[OC]Song of the Stars Ch. 2
Back again this week with the next chapter of Song of the Stars. This week's chapter is a bit longer than last week's and is hopefully better written. I'm up for any feedback you guys might have.
“Another successful raid sir.” Meachum’s voice screeched through the comm link. “No casualties as usual.”
“Excellent work Meachum,” Ein said as he sifted through the ship’s computer. “Is what I’d say if you didn’t fuck it up and take too long! Now look, the smuggler’s have gone and deleted all the data. This ship is fucking useless if we don’t have their shipping manifests.”
“S-sorry sir but, they got lucky with the scan window. We should’ve had enough time between scanner pulses to board undetected.”
“No excuses Meachum, you will take your punishment cordially and respectfully, like a true gentleman.” Meachum went silent, cutting off comms, probably to sulk somewhere. “Now then, Brandt, looks like we’ll have to go through the ship's cargo manually.” He turned his attention to the figure standing at the entranceway to the completely trashed bridge. Pulse marks lay scattered about, searing the white paint. Bodies littered the floor, pooling blood in colors from red to purple. Lights flickered and circuits cracked, casting sparks haphazardly about.
The large humanoid creature, covered in a rock-like hide, turned his attention to Ein. It was almost double his size and quadruple his weight. “Yes Mr. Beauregard, I will have the boys on that real quick,” Brandt replied in his gruff voice.
“No no, manually going through all the cargo would take days. It’s common sense to ship contraband mixed with legal goods. These guys probably had Quidriplex seeds or shipments of Oolax meat. Look for for any scanner deadzones, and go from there. Anything Ray-Shielded will cause a dark spot on handheld scanners.“ Ein looked down at his watch. He had plenty of time. “Ah yes, and Brandt, have the boys space Meachum.”
“Right away sir.” Brandt thudded out of the room, his heavy footsteps echoing from the hallways. The guards at the door breathed sighs of relief as Brandt left.
Ein turned around and examined each of the corpses, trying to figure out which one was the captain. He spotted one with a key dangling off his neck slumped over in his chair, pulse blast still smoking. He walked over and examined the key, solid metal with a gold pattern etched into it, reminiscent of a Praetor artifact. Ein liberated the key from its now expired owner and proceeded to examine the captain’s head; turning it from side to side, spotting a small silver port at the base of his skull. “Hey you there, what’s your name, uh, Stev?”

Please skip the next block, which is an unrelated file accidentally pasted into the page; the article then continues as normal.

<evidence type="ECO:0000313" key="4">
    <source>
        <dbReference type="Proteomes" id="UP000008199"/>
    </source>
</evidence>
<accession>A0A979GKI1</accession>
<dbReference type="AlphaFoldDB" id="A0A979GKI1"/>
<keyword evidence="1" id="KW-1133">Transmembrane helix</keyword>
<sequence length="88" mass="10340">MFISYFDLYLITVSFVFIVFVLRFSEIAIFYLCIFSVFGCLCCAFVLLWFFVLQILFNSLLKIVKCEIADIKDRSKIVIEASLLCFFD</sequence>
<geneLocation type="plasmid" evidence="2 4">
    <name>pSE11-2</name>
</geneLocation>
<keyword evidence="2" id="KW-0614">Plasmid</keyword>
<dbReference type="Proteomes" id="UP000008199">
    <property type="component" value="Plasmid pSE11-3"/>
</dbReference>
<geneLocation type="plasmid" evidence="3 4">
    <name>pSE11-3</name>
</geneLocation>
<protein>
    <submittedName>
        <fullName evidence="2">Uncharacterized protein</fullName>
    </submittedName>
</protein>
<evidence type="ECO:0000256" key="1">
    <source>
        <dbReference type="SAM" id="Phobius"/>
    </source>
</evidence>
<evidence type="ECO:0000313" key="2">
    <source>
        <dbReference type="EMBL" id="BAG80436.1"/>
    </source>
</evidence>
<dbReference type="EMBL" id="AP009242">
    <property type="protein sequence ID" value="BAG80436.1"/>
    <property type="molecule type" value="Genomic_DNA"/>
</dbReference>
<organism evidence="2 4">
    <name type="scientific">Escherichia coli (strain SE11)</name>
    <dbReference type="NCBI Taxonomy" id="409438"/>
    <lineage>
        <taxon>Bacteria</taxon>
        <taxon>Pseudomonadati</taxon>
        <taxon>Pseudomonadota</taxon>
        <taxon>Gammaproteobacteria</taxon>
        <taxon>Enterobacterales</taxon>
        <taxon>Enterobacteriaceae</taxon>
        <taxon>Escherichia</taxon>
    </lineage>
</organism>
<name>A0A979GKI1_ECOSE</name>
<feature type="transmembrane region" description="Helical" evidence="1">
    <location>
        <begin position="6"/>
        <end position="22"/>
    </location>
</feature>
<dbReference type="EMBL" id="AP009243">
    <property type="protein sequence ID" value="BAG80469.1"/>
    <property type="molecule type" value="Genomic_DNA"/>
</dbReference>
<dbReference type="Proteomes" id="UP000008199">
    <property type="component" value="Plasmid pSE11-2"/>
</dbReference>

“Stav, sir.” The guard walked over, his hoofed feet clanking against the metal floor. He bent over to examine the port, almost jabbing Ein with his antlers.
“Careful Stav.” Ein eyed the Anwix suspiciously, he’d have those antlers shaven off if Stav even so much as scratched him with those antlers. “You got a brain jack on you?”
“Uh, yes sir, lemme just get out the cord.” Stav extended a small, black wire from the back of his neck and plugged it into the Captain’s skull. “Shall I send the data to your datapad sir?”
“Yes, that would be excellent Stav.” Ein moved over to his crystalline datapad as the files flooded the storage. “Whoa, whoa there Stav. Filter that. I don’t need to know the smuggler’s life story. Just…try to find the shipping manifests.”
“Right sir. I’ll get on that, although filtering may take a while.”
“Alright, I’ll leave you to it. Contact me once it’s done.”
Ein stepped back from Anwix, rubbing his face as he walked across the bridge. He started pacing, moving from the communication console on the left, to the fire control console on the right. He could hear Stav’s implants whir as he passed and the other guard stood stoic and silent near the entrance. She was a Dryad, her skin was green and bark-like, and instead of hair she had a thick ponytail of vines. A series of small branches protruded out from her clothing, leaves adorning each one. The Dryad tried avoiding eye contact with Ein, but with his pacing, eye contact was inevitable. “You,” Ein snapped his finger as he thought for a good second, “Callitris yes?”
“Yes, sir.” She stood at attention and clasped her hands behind her pack.
“Calm down, this isn’t the military anymore.” Ein walked up to her, grabbed a chair and took a seat in front of her. “You’re new, ex-army?”
“NORC, sir.” She relaxed herself and leaned back against the wall.
“Ah, ex-navy.” Ein knew most of his military knowledge from his father, who was obsessed with his family lineage. Ein never saw himself as a soldier, but his father couldn’t see Ein as anything but one. “What brought you on board?”